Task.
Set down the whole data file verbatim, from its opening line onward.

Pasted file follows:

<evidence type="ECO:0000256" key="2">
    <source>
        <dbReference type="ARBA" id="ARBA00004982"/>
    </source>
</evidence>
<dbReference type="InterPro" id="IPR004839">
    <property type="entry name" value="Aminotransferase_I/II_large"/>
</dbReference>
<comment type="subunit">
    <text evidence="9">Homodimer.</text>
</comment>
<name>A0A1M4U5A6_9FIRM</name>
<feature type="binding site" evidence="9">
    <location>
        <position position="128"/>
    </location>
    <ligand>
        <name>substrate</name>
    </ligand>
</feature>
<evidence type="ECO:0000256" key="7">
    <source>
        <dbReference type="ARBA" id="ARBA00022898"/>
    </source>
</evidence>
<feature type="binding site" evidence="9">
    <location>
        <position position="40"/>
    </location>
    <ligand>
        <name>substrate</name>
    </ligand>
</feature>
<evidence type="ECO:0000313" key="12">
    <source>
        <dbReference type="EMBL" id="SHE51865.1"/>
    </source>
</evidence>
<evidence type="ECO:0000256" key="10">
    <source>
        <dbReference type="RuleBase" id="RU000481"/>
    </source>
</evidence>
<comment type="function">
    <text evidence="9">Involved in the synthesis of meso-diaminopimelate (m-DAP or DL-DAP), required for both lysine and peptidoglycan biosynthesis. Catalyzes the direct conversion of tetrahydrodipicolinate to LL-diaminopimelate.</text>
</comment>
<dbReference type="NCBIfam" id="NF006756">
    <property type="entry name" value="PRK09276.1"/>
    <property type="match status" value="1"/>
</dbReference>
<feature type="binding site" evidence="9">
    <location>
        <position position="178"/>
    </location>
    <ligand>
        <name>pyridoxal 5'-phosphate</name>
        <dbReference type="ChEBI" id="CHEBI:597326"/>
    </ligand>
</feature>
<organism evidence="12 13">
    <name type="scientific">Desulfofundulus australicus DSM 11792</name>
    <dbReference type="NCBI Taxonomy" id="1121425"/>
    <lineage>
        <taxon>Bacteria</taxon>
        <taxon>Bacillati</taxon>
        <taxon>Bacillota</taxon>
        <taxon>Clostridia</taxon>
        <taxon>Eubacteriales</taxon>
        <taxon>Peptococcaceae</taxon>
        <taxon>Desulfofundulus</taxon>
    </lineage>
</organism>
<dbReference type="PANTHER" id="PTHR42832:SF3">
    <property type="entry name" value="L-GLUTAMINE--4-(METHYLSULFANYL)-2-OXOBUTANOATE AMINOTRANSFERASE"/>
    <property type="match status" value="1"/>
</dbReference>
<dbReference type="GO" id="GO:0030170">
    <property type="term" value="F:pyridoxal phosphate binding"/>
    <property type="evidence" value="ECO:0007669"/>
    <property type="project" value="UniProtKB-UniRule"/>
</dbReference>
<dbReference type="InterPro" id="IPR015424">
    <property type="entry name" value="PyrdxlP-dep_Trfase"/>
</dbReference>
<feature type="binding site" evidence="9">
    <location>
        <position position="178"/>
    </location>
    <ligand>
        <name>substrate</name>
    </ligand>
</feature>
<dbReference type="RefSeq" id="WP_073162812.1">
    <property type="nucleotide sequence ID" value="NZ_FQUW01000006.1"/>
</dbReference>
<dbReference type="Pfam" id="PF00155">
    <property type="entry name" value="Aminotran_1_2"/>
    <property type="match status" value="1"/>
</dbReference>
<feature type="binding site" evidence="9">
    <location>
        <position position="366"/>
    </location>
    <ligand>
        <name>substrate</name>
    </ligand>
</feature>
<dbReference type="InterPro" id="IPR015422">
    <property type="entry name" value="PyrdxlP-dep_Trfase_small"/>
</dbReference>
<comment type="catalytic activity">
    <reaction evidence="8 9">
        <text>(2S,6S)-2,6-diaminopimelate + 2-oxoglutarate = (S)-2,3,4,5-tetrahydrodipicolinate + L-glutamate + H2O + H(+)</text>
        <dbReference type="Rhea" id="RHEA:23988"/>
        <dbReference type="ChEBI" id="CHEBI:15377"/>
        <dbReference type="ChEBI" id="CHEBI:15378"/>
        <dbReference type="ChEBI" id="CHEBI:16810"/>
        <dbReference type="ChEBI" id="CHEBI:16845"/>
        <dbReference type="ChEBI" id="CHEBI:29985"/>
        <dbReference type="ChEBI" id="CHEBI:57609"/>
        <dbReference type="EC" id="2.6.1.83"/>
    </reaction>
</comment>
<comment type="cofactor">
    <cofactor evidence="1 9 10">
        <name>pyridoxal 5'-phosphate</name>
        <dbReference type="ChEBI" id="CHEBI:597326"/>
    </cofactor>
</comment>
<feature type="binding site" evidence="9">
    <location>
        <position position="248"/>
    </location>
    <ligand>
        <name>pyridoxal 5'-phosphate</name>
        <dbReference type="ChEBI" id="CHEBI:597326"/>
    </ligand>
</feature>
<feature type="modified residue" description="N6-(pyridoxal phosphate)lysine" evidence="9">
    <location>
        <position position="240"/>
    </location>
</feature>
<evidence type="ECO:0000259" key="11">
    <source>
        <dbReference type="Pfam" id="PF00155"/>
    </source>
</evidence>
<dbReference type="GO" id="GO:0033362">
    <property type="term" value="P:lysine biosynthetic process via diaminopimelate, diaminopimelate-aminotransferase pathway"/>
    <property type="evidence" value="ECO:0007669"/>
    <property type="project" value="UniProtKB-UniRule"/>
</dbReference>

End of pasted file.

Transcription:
<evidence type="ECO:0000256" key="2">
    <source>
        <dbReference type="ARBA" id="ARBA00004982"/>
    </source>
</evidence>
<dbReference type="InterPro" id="IPR004839">
    <property type="entry name" value="Aminotransferase_I/II_large"/>
</dbReference>
<comment type="subunit">
    <text evidence="9">Homodimer.</text>
</comment>
<name>A0A1M4U5A6_9FIRM</name>
<feature type="binding site" evidence="9">
    <location>
        <position position="128"/>
    </location>
    <ligand>
        <name>substrate</name>
    </ligand>
</feature>
<evidence type="ECO:0000256" key="7">
    <source>
        <dbReference type="ARBA" id="ARBA00022898"/>
    </source>
</evidence>
<feature type="binding site" evidence="9">
    <location>
        <position position="40"/>
    </location>
    <ligand>
        <name>substrate</name>
    </ligand>
</feature>
<evidence type="ECO:0000313" key="12">
    <source>
        <dbReference type="EMBL" id="SHE51865.1"/>
    </source>
</evidence>
<evidence type="ECO:0000256" key="10">
    <source>
        <dbReference type="RuleBase" id="RU000481"/>
    </source>
</evidence>
<comment type="function">
    <text evidence="9">Involved in the synthesis of meso-diaminopimelate (m-DAP or DL-DAP), required for both lysine and peptidoglycan biosynthesis. Catalyzes the direct conversion of tetrahydrodipicolinate to LL-diaminopimelate.</text>
</comment>
<dbReference type="NCBIfam" id="NF006756">
    <property type="entry name" value="PRK09276.1"/>
    <property type="match status" value="1"/>
</dbReference>
<feature type="binding site" evidence="9">
    <location>
        <position position="178"/>
    </location>
    <ligand>
        <name>pyridoxal 5'-phosphate</name>
        <dbReference type="ChEBI" id="CHEBI:597326"/>
    </ligand>
</feature>
<organism evidence="12 13">
    <name type="scientific">Desulfofundulus australicus DSM 11792</name>
    <dbReference type="NCBI Taxonomy" id="1121425"/>
    <lineage>
        <taxon>Bacteria</taxon>
        <taxon>Bacillati</taxon>
        <taxon>Bacillota</taxon>
        <taxon>Clostridia</taxon>
        <taxon>Eubacteriales</taxon>
        <taxon>Peptococcaceae</taxon>
        <taxon>Desulfofundulus</taxon>
    </lineage>
</organism>
<dbReference type="PANTHER" id="PTHR42832:SF3">
    <property type="entry name" value="L-GLUTAMINE--4-(METHYLSULFANYL)-2-OXOBUTANOATE AMINOTRANSFERASE"/>
    <property type="match status" value="1"/>
</dbReference>
<dbReference type="GO" id="GO:0030170">
    <property type="term" value="F:pyridoxal phosphate binding"/>
    <property type="evidence" value="ECO:0007669"/>
    <property type="project" value="UniProtKB-UniRule"/>
</dbReference>
<dbReference type="InterPro" id="IPR015424">
    <property type="entry name" value="PyrdxlP-dep_Trfase"/>
</dbReference>
<feature type="binding site" evidence="9">
    <location>
        <position position="178"/>
    </location>
    <ligand>
        <name>substrate</name>
    </ligand>
</feature>
<dbReference type="RefSeq" id="WP_073162812.1">
    <property type="nucleotide sequence ID" value="NZ_FQUW01000006.1"/>
</dbReference>
<dbReference type="Pfam" id="PF00155">
    <property type="entry name" value="Aminotran_1_2"/>
    <property type="match status" value="1"/>
</dbReference>
<feature type="binding site" evidence="9">
    <location>
        <position position="366"/>
    </location>
    <ligand>
        <name>substrate</name>
    </ligand>
</feature>
<dbReference type="InterPro" id="IPR015422">
    <property type="entry name" value="PyrdxlP-dep_Trfase_small"/>
</dbReference>
<comment type="catalytic activity">
    <reaction evidence="8 9">
        <text>(2S,6S)-2,6-diaminopimelate + 2-oxoglutarate = (S)-2,3,4,5-tetrahydrodipicolinate + L-glutamate + H2O + H(+)</text>
        <dbReference type="Rhea" id="RHEA:23988"/>
        <dbReference type="ChEBI" id="CHEBI:15377"/>
        <dbReference type="ChEBI" id="CHEBI:15378"/>
        <dbReference type="ChEBI" id="CHEBI:16810"/>
        <dbReference type="ChEBI" id="CHEBI:16845"/>
        <dbReference type="ChEBI" id="CHEBI:29985"/>
        <dbReference type="ChEBI" id="CHEBI:57609"/>
        <dbReference type="EC" id="2.6.1.83"/>
    </reaction>
</comment>
<comment type="cofactor">
    <cofactor evidence="1 9 10">
        <name>pyridoxal 5'-phosphate</name>
        <dbReference type="ChEBI" id="CHEBI:597326"/>
    </cofactor>
</comment>
<feature type="binding site" evidence="9">
    <location>
        <position position="248"/>
    </location>
    <ligand>
        <name>pyridoxal 5'-phosphate</name>
        <dbReference type="ChEBI" id="CHEBI:597326"/>
    </ligand>
</feature>
<feature type="modified residue" description="N6-(pyridoxal phosphate)lysine" evidence="9">
    <location>
        <position position="240"/>
    </location>
</feature>
<evidence type="ECO:0000259" key="11">
    <source>
        <dbReference type="Pfam" id="PF00155"/>
    </source>
</evidence>
<dbReference type="GO" id="GO:0033362">
    <property type="term" value="P:lysine biosynthetic process via diaminopimelate, diaminopimelate-aminotransferase pathway"/>
    <property type="evidence" value="ECO:0007669"/>
    <property type="project" value="UniProtKB-UniRule"/>
</dbReference>